In 2008, Iran had over 3.5 million students enrolled in universities. [http://www.irphe.ir/fa/statistics/Statictics%20Forms/w-br.bruoshoor83-84.pdf] Some 1.7 million in various programs in Islamic Azad university and the remainder in State universities. In addition the new enrolement numbers for the academic year 2004 were 290 thousand in Azad universities, and 250 thousand in State universities. Iran currently has 54 state operated universities, and 42 state medical schools. These are primarily the top choice for students in national entrance exams, and have the largest and most prestigious programs. There are 289 major private universities operating as well. [ [http://www.msrt.ir/htm/Ministry/History.htm] ] In addition there is over 40,000 students engaged in Masters programs and 20,000 students in PHD programsIn all these schools, except for private universities such as the Islamic Azad University system, tuition and room and board, is mostly paid for by the government. The universities themselves largely operate on state budgets. There are also institutes like Payame Noor University that offer degrees remotely or online.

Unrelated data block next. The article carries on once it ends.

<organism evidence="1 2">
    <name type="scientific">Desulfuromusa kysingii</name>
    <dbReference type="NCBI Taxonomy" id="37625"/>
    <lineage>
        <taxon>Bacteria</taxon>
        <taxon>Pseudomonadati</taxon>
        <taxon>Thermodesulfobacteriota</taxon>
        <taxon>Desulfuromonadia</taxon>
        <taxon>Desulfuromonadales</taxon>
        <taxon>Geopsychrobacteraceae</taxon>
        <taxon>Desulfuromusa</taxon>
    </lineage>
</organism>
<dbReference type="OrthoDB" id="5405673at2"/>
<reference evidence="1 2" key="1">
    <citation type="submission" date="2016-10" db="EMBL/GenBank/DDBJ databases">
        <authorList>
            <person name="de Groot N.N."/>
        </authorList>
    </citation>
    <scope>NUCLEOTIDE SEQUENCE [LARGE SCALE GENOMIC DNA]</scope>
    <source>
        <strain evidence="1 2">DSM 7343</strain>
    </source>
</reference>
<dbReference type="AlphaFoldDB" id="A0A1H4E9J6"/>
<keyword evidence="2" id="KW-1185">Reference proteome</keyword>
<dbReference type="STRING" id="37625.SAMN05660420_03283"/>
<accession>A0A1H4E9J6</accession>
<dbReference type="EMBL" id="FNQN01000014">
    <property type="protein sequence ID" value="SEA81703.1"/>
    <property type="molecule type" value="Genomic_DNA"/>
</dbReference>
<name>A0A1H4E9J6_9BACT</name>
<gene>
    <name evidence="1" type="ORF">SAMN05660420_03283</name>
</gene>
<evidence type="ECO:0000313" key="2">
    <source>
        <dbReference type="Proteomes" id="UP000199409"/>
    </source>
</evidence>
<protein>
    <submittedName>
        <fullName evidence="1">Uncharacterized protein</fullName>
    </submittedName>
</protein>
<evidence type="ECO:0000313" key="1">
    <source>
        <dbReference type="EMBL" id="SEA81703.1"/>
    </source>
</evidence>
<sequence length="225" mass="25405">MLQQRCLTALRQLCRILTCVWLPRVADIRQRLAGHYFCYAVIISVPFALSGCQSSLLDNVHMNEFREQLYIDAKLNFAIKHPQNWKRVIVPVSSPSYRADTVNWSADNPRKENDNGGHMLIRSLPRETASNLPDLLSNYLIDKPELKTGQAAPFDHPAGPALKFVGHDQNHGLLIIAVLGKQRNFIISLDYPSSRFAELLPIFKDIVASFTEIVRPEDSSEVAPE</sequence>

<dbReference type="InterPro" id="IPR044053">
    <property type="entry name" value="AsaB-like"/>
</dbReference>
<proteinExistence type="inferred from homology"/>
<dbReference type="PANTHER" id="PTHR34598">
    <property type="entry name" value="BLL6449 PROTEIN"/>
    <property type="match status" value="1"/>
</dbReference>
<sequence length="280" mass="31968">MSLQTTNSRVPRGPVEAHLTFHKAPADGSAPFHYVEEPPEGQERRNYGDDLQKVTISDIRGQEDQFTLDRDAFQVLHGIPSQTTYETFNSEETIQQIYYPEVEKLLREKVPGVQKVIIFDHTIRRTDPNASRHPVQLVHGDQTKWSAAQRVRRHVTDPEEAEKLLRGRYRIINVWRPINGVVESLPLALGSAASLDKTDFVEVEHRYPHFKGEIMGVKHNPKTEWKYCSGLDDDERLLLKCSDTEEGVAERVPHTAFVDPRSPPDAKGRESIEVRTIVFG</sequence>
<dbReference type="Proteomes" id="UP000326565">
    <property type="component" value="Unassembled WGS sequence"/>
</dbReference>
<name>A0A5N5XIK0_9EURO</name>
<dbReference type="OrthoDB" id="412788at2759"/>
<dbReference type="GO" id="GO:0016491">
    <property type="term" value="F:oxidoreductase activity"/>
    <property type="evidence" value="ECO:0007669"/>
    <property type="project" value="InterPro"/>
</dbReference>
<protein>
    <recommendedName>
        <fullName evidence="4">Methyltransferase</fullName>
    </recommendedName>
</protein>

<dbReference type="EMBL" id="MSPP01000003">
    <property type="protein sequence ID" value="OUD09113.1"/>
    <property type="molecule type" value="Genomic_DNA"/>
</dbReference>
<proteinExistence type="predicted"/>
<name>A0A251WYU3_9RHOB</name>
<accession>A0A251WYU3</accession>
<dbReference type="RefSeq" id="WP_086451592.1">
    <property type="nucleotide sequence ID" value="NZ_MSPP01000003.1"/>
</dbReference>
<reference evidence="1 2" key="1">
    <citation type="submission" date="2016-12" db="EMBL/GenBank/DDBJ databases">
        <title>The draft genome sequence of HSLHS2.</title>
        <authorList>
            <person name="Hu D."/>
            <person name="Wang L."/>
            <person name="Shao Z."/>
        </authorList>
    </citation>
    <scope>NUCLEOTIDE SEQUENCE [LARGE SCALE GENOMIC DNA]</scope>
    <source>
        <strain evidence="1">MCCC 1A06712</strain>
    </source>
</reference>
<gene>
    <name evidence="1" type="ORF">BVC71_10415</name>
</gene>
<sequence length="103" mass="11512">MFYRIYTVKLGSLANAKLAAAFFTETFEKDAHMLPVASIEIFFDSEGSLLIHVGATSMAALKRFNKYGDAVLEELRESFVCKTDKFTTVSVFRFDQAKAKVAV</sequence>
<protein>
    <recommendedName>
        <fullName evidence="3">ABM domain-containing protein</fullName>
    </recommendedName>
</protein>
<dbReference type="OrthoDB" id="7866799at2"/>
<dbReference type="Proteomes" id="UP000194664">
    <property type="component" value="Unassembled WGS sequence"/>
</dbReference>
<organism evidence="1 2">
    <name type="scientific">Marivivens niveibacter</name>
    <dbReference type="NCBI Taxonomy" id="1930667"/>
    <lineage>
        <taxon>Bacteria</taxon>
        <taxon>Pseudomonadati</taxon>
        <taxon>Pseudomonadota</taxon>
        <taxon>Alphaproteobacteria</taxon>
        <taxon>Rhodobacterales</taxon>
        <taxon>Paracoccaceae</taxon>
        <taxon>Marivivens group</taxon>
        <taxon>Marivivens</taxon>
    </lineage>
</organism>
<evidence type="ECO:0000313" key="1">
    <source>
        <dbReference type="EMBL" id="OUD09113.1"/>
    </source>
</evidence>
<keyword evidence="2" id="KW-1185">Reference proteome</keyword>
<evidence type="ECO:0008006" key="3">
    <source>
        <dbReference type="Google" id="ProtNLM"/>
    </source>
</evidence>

Some schools offer degrees in conjunction with European Universities. The International University of Chabahar for example offers programs under the guidance of London School of Economics and Political Science Goldsmiths University of London, and Royal Holloway. [ [http://www.iuc.ac.ir/aboutus-aboutus-fa.html دانشگاه بین المللی چابهار ] ] Other schools such as the Institute for Advanced Studies in Basic Sciences in Zanjan, have close collaboration with The International Centre for Theoretical Physics in Trieste, Italy for workshops, seminars, and summer schools. The Iranian government also offers intensely competitive but fully paid scholarships for successful applicants to pursue PhD level studies in Great Britain.